Going into this review, I was pretty excited about the prospects of Midnight in the Switchgrass. It's based on a true story, it's a slow-burning serial killer thriller in much the same vein as True Detective, and it's overflowing with so much A-list talent that it has to be great. Right?
Not so fast, my friend.
Much like creating a soufflÃ©, you can have all the ingredients and follow the directions to a "T", but there's a certain finesse and talent to making a fine soufflÃ©. So too, there's a fine line between a gritty B-movie hit and punchline fodder for late-night talk shows.
Based loosely on the true story of the Truck Stop Killer, FBI agents on another case team up with a state police officer to help bring down a suspected serial killer. When an undercover sting goes horribly wrong, time is running out before the killer strikes again.
I really wanted to love this film and gush about its awesomeness, but in the end, it just left me wanting so much more. With the cast that includes top talent such as Bruce Willis and Megan Fox and underrated gems Emile Hirsch and Lukas Haas, it was such a no-brainer that this suspenseful story would work, but it just didn't come together as expected.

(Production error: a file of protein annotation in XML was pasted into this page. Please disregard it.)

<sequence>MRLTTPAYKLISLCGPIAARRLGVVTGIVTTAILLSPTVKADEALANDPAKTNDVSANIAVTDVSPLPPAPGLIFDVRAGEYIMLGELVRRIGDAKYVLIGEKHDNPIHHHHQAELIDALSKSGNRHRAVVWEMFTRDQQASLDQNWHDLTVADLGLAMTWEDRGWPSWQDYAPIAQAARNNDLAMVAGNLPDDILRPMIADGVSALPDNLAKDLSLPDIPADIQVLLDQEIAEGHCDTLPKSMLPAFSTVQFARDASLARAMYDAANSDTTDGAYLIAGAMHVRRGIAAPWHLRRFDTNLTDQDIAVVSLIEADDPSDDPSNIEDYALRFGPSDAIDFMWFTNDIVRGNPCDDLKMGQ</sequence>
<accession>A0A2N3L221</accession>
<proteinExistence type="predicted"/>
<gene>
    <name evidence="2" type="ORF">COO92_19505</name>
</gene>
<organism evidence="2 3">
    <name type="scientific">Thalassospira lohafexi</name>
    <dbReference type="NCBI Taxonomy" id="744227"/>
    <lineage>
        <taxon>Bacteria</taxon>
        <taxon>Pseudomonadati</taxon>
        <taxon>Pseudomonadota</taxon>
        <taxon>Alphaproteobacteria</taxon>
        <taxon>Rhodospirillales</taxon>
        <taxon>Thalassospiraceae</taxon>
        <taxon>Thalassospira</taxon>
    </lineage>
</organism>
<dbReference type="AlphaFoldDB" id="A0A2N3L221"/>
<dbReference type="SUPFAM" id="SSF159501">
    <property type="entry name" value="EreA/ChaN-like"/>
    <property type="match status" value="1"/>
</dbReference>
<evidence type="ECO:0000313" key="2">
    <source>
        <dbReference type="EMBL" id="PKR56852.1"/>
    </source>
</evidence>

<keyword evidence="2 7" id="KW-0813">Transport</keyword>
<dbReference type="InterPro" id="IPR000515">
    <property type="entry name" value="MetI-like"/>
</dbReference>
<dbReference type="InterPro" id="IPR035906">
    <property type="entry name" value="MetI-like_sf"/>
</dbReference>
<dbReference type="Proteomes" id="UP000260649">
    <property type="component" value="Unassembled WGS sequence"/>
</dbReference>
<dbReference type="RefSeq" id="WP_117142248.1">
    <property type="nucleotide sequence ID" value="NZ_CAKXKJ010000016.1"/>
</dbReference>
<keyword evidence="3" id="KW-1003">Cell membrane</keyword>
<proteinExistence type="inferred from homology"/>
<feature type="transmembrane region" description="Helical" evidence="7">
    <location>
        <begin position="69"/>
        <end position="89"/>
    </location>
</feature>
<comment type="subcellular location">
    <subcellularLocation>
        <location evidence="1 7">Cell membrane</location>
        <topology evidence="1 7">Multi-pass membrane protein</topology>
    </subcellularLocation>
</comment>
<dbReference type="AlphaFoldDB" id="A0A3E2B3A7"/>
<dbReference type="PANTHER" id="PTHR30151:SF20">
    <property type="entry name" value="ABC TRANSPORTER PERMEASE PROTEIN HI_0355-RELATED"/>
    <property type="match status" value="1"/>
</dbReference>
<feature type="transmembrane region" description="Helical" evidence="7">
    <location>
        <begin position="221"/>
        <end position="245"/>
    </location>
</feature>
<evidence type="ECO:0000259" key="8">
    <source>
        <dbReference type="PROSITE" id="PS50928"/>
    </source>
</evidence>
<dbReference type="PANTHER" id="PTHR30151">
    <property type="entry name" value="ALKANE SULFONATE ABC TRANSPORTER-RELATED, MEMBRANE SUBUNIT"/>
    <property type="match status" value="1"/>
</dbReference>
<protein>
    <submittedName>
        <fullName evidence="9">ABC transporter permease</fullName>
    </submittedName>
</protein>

I pretty much expected that Willis' involvement would equate to a glorified cameo and a paycheck and I wasn't wrong. The real heavy-lifting in the film falls on the shoulders of Fox and Hirsch. The pair does an admirable job of keeping the movie interesting at times, but the writing failed them in ways that disappointed me.
Perhaps the film's most intense scene involved Megan Fox and her current paramour Machine Gun Kelly, aka Colson Baker. While the scene is certainly a standout for the film, his whole storyline seems trumped up simply because of who he is and whom he is dating.
Colson Baker does an admirable job as a skeezy John looking to get into trouble with Fox's character and, likewise, Fox shines giving him more than he expected. As for Machine Gun Kelly's acting future, there is never a drought of hoods or thugs in films so there is potential there.
It's been a hot minute since I've seen Lukas Haas in something memorable, but he's excellent in his role here. I would say that his performance is the type that reignites a meandering career, but the rest of the film is so foregettable that his work is soiled by association.
Another takeaway is the jarring tone change from the start to the end of the film. The opening aesthetic is reminiscent of True Detective and I was really hoping that it would follow that blueprint for the rest of the movie, but the ending half was anything but that.
Instead, the back half plays more like a third-rate The Silence of the Lambs and any good will is spent. At the end of the day, there are things to like about Midnight in the Switchgrass, but it comes together in a disjointed mess that simply doesn't click.
Sometimes the whole isn't more than the sum of its parts and that's disappointing, but it happens.
Midnight in the Switchgrass is now available on Blu-ray and DVD.